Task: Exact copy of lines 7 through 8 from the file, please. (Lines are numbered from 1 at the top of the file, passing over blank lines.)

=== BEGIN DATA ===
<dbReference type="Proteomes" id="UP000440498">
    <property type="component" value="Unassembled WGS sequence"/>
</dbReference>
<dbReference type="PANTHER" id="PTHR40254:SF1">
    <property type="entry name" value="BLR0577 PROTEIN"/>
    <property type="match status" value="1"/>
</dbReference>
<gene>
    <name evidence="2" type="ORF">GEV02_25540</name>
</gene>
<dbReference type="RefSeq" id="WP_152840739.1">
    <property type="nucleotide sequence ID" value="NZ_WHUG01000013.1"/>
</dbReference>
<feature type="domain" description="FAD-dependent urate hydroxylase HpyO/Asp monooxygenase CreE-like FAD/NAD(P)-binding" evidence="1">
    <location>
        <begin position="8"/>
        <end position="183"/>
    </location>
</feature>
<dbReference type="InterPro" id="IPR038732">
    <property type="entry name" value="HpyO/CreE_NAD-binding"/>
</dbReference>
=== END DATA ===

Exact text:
</dbReference>
<gene>